DARVISH WATCH: One of the big names we'll be sick of hearing come January or so is Japanese import Yu Darvish. The Angels, Yankees and Mets were among the teams that watched his last start. [YakyuBaka.com]
NO MO NO-NO: Monday the Royals' Luis Mendoza of the Royals' Triple-A team in Omaha threw a no-hitter and the next night the Double-A squad in Northwest Arkansas threw a combined no-hitter. Well, Wednesday the Royals not only didn't have a no-hitter, but they had another taken away when the Pacific Coast League stripped Mendoza of his no-hitter, changing an error call to a hit -- again. Monday night outfielder David Lough of the Storm Chasers was charged with an error. Then just minutes after Mendoza celebrated his no-hitter, it was changed to a hit. And then an hour later, it was changed back to an error. And now Wednesday it was changed back to a hit. Mendoza threw a no-hitter for Triple-A Oklahoma City in 2009. [Kansas City Star]For more baseball news, rumors and analysis, follow @cbssportsmlb on Twitter or subscribe to the RSS feed.
Tags: AL Central, AL East, AL West, Allen Craig, Athletics, Bruce Chen, C. Trent Rosecrans, Casey Kotchman, Cubs, Darwin Barney, David Lough, Derek Jeter, Dodgers, Edward Mujica, Hideki Matsui, Japan, Joe Girardi, Leo Nunez, Luis Mendoza, Marlins, Mike Quade, Nationals, NL Central, NL East, NL West, Ozzie Guillen, Rafael Soriano, Rays, Royals, Starlin Castro, Todd Coffey, White Sox, Yankees, Yu Darvish
Posted on: July 18, 2011 8:59 am
Edited on: July 18, 2011 12:59 pm
By Matt Snyder
There's a lengthy article in the Star-Telegram about the extremely low number of African-American players in baseball, and how it trickles down to fans. Curtis Granderson points out that he can rarely count 10 in the crowd, excluding stadium personnel. Is this a problem? Upon first glance, my thoughts were no. It's not an issue of racism, because it's pretty clear major-league teams will sign anyone that can help them win. My gut feeling is that more young African-American kids are drawn to basketball and football. Just look at the demographics and diversity in those leagues. As long as there's no discrimination, why does it matter what color the players and fans are?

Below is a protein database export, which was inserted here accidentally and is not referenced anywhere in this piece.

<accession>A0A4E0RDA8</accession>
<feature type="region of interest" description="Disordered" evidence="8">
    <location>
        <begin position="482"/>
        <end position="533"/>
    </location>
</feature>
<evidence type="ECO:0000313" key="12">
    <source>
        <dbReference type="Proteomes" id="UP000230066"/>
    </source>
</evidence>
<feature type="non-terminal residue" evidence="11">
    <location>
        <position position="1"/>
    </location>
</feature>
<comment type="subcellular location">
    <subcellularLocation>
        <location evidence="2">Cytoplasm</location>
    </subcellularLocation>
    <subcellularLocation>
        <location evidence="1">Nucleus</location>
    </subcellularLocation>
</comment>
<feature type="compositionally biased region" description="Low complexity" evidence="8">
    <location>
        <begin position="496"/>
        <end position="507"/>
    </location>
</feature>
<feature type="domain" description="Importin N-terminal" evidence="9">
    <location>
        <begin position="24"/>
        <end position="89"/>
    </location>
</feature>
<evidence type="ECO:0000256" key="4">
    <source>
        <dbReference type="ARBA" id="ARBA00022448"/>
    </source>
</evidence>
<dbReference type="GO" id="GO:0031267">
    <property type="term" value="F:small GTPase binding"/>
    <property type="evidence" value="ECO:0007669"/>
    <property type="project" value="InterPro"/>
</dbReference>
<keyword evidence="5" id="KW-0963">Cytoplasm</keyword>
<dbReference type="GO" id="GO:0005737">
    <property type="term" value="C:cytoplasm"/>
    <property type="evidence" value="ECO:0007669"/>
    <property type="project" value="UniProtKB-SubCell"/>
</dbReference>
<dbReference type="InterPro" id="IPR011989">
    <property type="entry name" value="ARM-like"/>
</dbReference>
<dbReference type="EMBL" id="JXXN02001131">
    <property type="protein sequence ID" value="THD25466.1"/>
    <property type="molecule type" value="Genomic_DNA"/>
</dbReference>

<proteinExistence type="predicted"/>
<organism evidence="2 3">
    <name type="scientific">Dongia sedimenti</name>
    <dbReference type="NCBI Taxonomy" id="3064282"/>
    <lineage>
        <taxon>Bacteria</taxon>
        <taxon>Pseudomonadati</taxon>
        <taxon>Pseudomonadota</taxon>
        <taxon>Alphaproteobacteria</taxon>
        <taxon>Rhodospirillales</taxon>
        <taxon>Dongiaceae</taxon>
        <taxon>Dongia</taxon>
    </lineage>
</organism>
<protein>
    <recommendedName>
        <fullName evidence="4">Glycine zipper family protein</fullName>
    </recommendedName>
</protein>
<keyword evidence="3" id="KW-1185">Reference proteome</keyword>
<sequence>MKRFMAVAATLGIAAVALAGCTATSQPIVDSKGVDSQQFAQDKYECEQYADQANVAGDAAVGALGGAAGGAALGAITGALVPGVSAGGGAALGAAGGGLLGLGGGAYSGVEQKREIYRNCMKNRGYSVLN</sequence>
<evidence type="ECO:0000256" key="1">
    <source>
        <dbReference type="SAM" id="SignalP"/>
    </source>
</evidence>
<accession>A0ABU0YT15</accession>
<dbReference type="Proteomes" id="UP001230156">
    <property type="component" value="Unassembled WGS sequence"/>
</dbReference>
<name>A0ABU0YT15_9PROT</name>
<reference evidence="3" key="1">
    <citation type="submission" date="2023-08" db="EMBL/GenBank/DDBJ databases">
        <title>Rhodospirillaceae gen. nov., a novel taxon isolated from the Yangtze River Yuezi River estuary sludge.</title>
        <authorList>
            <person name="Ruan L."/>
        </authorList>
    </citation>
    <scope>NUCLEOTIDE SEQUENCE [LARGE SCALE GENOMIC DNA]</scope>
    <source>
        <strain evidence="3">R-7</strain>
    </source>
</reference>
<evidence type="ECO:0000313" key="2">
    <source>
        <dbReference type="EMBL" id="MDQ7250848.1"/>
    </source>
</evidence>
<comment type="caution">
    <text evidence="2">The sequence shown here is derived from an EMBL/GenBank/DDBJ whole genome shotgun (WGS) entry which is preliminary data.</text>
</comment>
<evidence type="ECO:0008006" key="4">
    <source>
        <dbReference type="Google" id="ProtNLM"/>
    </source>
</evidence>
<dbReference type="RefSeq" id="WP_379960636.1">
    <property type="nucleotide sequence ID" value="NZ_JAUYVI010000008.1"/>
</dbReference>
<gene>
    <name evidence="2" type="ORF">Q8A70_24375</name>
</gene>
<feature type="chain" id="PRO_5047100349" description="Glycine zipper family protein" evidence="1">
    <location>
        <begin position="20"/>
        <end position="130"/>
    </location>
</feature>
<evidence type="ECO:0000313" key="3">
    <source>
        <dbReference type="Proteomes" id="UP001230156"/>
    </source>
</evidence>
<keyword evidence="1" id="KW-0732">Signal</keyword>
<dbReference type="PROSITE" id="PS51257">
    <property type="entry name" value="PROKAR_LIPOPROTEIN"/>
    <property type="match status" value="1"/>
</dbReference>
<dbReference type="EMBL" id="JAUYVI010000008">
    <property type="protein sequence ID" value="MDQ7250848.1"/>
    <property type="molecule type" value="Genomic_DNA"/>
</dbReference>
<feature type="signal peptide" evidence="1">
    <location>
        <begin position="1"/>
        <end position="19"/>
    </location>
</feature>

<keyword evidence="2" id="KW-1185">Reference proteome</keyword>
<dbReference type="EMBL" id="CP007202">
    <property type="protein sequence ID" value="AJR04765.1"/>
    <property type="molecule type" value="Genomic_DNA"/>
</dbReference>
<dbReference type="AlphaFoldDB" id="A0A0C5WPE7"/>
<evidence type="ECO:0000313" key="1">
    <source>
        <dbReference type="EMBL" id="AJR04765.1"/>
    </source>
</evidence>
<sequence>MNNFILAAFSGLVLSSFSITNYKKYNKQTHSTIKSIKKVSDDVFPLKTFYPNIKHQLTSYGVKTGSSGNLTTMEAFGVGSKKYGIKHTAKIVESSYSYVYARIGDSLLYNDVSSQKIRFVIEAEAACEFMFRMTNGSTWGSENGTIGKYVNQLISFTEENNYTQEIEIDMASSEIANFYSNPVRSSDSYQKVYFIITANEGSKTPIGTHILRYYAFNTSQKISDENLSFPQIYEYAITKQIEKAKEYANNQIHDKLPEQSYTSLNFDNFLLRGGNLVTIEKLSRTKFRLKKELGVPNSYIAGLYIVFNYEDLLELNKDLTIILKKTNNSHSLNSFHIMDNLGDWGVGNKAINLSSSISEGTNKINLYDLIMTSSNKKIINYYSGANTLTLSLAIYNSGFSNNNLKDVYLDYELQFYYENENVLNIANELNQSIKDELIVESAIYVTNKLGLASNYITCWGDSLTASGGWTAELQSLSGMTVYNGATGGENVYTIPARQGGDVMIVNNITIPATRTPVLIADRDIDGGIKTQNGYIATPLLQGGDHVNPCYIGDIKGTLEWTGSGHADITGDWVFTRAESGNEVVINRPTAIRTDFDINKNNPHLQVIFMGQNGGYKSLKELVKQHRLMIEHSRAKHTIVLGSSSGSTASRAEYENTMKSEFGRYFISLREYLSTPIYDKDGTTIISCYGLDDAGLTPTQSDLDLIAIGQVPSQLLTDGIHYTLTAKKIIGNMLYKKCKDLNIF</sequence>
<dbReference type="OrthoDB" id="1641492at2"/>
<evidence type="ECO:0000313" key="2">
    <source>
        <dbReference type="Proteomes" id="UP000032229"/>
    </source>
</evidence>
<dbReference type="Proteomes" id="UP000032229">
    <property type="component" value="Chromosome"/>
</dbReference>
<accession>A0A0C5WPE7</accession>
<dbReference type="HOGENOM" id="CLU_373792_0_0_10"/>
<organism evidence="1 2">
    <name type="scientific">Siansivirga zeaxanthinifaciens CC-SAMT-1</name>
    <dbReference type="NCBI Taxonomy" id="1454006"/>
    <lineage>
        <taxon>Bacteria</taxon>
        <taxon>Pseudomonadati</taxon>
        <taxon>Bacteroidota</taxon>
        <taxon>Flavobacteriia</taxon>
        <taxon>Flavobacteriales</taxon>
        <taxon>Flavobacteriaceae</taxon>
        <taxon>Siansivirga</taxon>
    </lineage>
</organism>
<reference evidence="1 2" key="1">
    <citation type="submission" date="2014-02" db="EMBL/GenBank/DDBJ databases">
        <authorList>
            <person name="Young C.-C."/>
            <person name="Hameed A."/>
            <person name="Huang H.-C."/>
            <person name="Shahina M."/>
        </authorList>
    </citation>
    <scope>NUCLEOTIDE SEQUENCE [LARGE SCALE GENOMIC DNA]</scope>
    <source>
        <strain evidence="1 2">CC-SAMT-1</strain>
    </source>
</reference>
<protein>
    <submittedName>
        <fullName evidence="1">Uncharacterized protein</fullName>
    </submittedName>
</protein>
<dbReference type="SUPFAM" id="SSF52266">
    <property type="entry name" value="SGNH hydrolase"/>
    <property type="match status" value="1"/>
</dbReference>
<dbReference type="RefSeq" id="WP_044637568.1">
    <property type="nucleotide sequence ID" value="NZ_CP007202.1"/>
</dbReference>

But Corey Patterson of the Blue Jays makes a salient point (Star-Telegram).
"I really do like all of my teammates and I'm friends with them," Patterson said. "But it does bother me. It does. I'm not saying the whole stadium needs to be brown or black, it's not that. I could talk about this until I'm blue in the face, and you might sympathize, but it doesn't affect you, so you don't think about it too long.And he's right. Since I'm white, I don't know what the Pattersons and Grandersons of the MLB are going through. I always thought that just being accepting and supportive of everyone -- regardless of color -- was enough, but maybe the MLB does need to spend more money on campaigns to get all children in the country excited about baseball. After all, studies have shown most baseball fans are adults, while kids are more drawn to basketball, football and soccer. This could become less an issue of diversity down the road and more an issue of losing fans ... of all colors.
Getting defensive: The Rays are hanging around in the race this season despite having a less-than-exciting offense and having lost a lights-out back-end of the bullpen duo. They are, as usual, doing it with stellar defense. Steve Slowinski on TampaBay.com opines that this could be the best defensive team the Rays have had in the past decade. That's saying something, because they've been among the best defensive teams in baseball for the past four to five years.
Historic futility: The Mariners are on pace in July to have the fourth-lowest runs scored in a month -- in which the team plays at least 20 games -- in the history of baseball. No wonder they fell completely out of the race in a matter of two weeks. (The Seattle Times)